Fuck Buttons @ Independent, SF 10/9/13

October 15. 2013 | By Alyssa Pereira

Following the success of this year’s Slow Focus, Bristol’s duo Fuck Buttons have been making the rounds on American soil. Slow Focus, that enormous, rolling industrial force of an album (released by ATP Recordings in July), seemed the perfect match for the Independent’s unadorned, austere aesthetic.

Fuck Buttons @ The Independent, SF 10/9/13

It was—but in an odd way. Fuck Buttons’ presence as musicians is contingent upon a lack of human passion and a defiance of traditional (and perhaps very outdated) notions of organized sound. Their music is machine-like, streamlined and esoteric—it evades a sense of human connection and instead makes the listener more aware of their own mortality in its absence.

Key signatures are meaningless, and therefore the capabilities of sound are endless. The definition of a “song” is loosened, and so what it means to be “a musician” is grayed. Without the guidance of those constraints traditionally associated with musicianship, how do we measure the talent and skill of the composer?

Fuck Buttons @ The Independent, SF 10/9/13

Fuck Buttons entered the stage into a dim violet haze. There were no instruments in the classical sense, save for a single drum on Ben Power’s side. Scattered and tangled on the table that sat center stage were a few soundboards, dozens of wires, some of which were illuminated in neon, and a microphone.

Their set was dense and invasive. The presence of Power and Andrew Hung onstage alluded to the presence of the heaviness of human profundity—and that’s where a disconnect happened. Slow Focus was so successful because of the manner in which it made an inhuman, musical cycle of rigid, cold steel affecting. As listeners, we felt warmer because the music was so cold. Hearing, or rather, seeing it performed live gave it a more human point of origin. It gave the machine a face—a corporeal presence. Rather than reiterate the music’s automatic feel, it gave it heart.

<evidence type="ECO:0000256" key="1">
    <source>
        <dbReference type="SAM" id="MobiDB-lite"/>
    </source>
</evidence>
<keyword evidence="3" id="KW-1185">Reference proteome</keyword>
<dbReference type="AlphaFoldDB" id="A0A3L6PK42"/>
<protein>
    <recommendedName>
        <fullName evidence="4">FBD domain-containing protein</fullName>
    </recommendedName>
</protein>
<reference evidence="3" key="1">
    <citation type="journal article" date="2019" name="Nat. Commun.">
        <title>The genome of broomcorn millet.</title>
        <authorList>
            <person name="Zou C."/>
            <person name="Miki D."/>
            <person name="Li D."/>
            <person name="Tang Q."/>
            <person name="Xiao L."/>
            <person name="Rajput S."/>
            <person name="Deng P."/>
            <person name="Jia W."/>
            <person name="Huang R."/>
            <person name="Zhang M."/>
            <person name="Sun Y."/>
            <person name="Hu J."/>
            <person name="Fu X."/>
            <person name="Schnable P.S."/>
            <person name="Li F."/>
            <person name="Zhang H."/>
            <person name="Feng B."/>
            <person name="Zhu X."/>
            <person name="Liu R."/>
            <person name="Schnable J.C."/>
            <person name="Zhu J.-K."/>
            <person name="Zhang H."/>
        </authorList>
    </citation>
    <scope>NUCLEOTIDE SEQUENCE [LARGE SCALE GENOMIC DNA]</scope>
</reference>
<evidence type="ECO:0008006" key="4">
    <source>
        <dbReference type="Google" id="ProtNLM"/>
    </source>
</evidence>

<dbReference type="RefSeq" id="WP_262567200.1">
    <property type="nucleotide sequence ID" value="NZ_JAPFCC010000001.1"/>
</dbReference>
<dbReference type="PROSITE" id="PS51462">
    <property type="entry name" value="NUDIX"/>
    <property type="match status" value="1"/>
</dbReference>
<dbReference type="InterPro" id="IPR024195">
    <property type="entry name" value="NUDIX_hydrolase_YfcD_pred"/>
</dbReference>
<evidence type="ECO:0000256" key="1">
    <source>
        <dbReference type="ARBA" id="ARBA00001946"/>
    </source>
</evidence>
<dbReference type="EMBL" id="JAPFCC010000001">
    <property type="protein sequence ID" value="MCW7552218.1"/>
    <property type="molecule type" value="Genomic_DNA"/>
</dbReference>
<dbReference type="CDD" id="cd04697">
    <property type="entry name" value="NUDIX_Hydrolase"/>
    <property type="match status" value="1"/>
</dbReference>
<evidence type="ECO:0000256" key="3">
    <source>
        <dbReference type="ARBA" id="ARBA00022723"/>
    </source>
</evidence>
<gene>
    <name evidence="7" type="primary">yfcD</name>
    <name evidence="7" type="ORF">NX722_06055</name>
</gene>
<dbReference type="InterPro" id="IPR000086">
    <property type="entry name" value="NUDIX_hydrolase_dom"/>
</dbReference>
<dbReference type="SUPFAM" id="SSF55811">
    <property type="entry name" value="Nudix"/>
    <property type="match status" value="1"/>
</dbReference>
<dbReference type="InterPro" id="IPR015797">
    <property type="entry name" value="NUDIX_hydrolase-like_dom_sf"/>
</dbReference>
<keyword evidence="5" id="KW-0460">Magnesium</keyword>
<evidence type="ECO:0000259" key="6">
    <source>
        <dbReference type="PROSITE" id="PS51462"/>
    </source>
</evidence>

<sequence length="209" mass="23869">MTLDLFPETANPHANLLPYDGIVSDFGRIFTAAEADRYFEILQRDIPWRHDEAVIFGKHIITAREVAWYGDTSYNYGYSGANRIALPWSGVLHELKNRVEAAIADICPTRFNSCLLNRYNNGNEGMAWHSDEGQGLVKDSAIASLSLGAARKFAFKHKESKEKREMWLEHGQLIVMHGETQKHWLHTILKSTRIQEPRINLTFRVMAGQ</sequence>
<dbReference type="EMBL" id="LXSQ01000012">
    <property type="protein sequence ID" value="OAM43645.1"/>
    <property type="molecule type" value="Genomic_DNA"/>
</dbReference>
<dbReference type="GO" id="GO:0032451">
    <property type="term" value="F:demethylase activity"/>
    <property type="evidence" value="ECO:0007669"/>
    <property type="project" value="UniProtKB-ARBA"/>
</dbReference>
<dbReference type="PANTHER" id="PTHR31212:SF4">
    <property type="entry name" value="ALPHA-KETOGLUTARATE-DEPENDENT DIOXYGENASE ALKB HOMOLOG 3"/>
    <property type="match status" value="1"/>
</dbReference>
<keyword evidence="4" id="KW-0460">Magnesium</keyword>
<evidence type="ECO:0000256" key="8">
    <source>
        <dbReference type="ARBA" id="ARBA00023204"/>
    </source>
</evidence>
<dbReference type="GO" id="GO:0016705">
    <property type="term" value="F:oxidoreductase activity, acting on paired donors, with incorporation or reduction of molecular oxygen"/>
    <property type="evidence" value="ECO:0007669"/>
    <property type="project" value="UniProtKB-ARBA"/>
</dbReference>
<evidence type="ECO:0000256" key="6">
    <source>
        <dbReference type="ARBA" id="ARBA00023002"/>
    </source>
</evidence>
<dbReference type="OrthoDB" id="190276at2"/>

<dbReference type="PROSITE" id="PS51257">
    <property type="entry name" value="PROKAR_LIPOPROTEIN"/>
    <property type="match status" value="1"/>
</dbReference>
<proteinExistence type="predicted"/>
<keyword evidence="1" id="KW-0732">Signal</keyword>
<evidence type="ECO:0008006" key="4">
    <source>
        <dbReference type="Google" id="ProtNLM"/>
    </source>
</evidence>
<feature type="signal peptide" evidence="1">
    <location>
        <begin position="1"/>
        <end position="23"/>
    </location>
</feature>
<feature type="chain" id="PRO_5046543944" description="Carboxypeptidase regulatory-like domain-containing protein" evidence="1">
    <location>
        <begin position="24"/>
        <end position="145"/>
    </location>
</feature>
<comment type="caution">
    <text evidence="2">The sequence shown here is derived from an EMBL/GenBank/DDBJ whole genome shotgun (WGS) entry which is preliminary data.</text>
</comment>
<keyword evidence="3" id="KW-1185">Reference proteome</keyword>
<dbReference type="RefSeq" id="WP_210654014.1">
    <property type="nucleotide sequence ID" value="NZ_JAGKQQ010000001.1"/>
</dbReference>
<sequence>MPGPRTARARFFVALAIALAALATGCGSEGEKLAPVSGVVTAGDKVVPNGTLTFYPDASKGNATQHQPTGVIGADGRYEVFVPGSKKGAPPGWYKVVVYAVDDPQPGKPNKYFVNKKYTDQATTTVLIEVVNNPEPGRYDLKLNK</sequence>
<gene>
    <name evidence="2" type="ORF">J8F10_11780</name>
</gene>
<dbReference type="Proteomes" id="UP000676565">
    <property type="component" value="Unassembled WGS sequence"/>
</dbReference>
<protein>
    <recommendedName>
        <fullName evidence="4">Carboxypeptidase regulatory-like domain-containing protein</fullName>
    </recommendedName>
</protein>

Fuck Buttons @ The Independent, SF 10/9/13

Are we better off not seeing the bodies behind the sound so that we can maintain the illusion of its mechanized origin? No. Sometimes people are themselves machine-like, trapped in endless staid cycles of monotony. With Hung and Power onstage, this music developed on that—it gave drama to the predictable and provoked a reaction. Like Power playing that drum live, it hinted at the chance of human fault and imperfection. It presented the possibility of error within their precise and calculated industrial post-rock. It was existentialism, not nihilism, personified.

Check out more photos of the machine-like Fuck Buttons HERE!

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